IACHR

Press Release

IACHR and its Special Rapporteurship on Economic, Social, Cultural, and Environmental Rights Condemn the Violent Repression in Venezuela and Urge the State to Protect Human Rights in the Current Political, Economic and Social Crisis

March 1, 2019

   Contact info

María Isabel Rivero
IACHR Press and Communication Office
Tel: +1 (202) 370-9000
mrivero@oas.org

   More on the IACHR
A+ A-

Washington, D.C. - The Inter-American Commission on Human Rights (IACHR) and its Special Rapporteurship on Economic, Social, Cultural, and Environmental Rights (SRESCER) condemn the violent repression in Venezuela and urge the State to protect the human rights of the Venezuelan people in the ongoing political, economic and social crisis.

The IACHR gathered information about serious violence in Venezuela on February 23, 2019, in the context of efforts to try to get humanitarian aid into the country from various places across the border in Colombia and Brazil. Such repression involved officers of the Bolivarian National Police, the Bolivarian National Guard and groups of armed civilians.

According to the organization Observatorio Venezolano de Conflictividad Social (OVCS), four people were murdered in Santa Elena de Uairén, Bolívar, all of them shot: José Hernández, 25, José Esley Perez Márquez, 20, José Barrios Carrasco, 23, and Kliver Alfredo Pérez Rivero, 24. The IACHR has been informed of the alleged deaths of four other people in the states of Bolívar and Táchira, although they are yet to be identified. The OVCS also reported 295 injured, who suffered gunshot wounds, were intoxicated with harmful substances or suffered other types of aggression in at least 12 states. The OVCS mentioned two trucks that were burned while trying to enter Venezuelan territory loaded with humanitarian aid.

The organization Foro Penal also recorded 32 arrests, in the states of Zulia (16), Bolívar (6), Lara (4), Anzoátegui (3), Táchira (2) and Aragua (1). Of the people who have been arrested, 10 are Pemon indigenous persons—nine from the Kumaracapay community and one from Santa Elena de Uairén, Gran Sabana, in the state of Bolívar.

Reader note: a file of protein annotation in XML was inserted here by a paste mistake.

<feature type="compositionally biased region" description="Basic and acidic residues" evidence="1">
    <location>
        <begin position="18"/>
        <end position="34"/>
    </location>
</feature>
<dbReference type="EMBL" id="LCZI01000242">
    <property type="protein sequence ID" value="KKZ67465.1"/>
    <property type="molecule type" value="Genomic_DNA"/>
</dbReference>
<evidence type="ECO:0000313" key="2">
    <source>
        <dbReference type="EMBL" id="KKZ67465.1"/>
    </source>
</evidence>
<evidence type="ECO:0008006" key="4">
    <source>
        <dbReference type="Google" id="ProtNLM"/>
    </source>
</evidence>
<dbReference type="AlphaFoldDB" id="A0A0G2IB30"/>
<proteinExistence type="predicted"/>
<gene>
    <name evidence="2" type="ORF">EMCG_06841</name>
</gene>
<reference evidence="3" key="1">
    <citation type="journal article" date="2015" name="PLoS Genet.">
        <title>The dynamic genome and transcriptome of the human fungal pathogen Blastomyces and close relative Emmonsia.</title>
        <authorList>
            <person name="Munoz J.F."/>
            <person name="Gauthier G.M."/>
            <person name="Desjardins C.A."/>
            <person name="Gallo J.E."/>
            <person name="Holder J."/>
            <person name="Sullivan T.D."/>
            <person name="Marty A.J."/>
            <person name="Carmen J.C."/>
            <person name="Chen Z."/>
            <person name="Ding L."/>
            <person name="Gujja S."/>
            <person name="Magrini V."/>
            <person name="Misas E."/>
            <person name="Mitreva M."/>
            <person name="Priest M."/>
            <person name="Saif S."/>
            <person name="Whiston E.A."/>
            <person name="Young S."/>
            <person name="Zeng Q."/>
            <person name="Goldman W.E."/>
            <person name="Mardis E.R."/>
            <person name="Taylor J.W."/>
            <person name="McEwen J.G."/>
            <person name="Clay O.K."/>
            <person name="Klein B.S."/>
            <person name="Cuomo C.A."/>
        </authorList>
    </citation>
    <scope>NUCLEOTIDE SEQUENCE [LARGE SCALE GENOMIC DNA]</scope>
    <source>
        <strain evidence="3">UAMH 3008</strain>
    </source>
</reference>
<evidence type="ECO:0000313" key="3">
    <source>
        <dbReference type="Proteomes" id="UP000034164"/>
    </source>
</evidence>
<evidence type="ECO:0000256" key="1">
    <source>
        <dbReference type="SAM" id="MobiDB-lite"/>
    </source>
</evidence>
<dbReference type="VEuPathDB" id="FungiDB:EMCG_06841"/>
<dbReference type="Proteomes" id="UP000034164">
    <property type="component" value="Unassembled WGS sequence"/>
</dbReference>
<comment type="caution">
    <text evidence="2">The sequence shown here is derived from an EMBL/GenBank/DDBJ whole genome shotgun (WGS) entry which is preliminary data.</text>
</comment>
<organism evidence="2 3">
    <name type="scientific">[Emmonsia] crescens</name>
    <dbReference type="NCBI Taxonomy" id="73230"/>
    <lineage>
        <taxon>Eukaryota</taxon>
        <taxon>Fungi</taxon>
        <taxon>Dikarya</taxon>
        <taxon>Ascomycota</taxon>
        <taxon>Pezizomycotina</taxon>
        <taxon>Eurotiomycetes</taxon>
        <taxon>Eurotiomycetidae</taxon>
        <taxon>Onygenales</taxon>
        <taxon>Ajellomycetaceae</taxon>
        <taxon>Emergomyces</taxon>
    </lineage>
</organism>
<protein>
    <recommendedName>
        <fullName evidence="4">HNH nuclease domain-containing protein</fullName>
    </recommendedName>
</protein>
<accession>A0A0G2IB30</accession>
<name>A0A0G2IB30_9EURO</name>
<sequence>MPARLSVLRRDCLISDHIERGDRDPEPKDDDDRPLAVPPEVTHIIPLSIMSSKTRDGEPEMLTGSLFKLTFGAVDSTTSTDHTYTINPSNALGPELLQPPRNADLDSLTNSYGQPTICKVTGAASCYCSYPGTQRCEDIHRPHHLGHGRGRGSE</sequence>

Further, on February 22, the IACHR was informed of the death of one person and injuries to at least 15 others in the Kumaracapay indigenous community, in San Francisco de Yuruaní, Bolívar, as trucks carrying officers of the Army and the Bolivarian National Guard who were en route to Brazil allegedly opened fire on members of that community.

The Commission observes with concern that recent violence happened in a context marked by the repression of protests in January and February; the use of lethal force during demonstrations; the persecution and stigmatization of opposition activists and citizens; complaints of searches without court warrants and arbitrary arrests during protests and following such events; expulsions and arrests of journalists and violations of people’s right to freedom of expression by blocking or suspending websites, platforms and Internet services more generally.

The organizations Observatorio Venezolano de Conflictividad Social and PROVEA recorded a total of 35 deaths in January 22-28 in the context of protests in 10 states around the country. All victims allegedly suffered gunshot wounds. In approximately 80% of all cases, the presence of security officers of the Special Action Forces, the Bolivarian National Police and the Bolivarian National Guard was documented. According to data gathered by Foro Penal, between January 21 and February 21, a total of 1,122 people—including 141 women and 141 minors—were subjected to arbitrary arrests in the context of protests. Of those, 1,030 have allegedly been taken before court and 636—including 75 women—remain deprived of their liberty. There have also been reports of arrests and of stigmatization and harassment campaigns targeting human rights defenders and humanitarian workers in the country, particularly in recent weeks.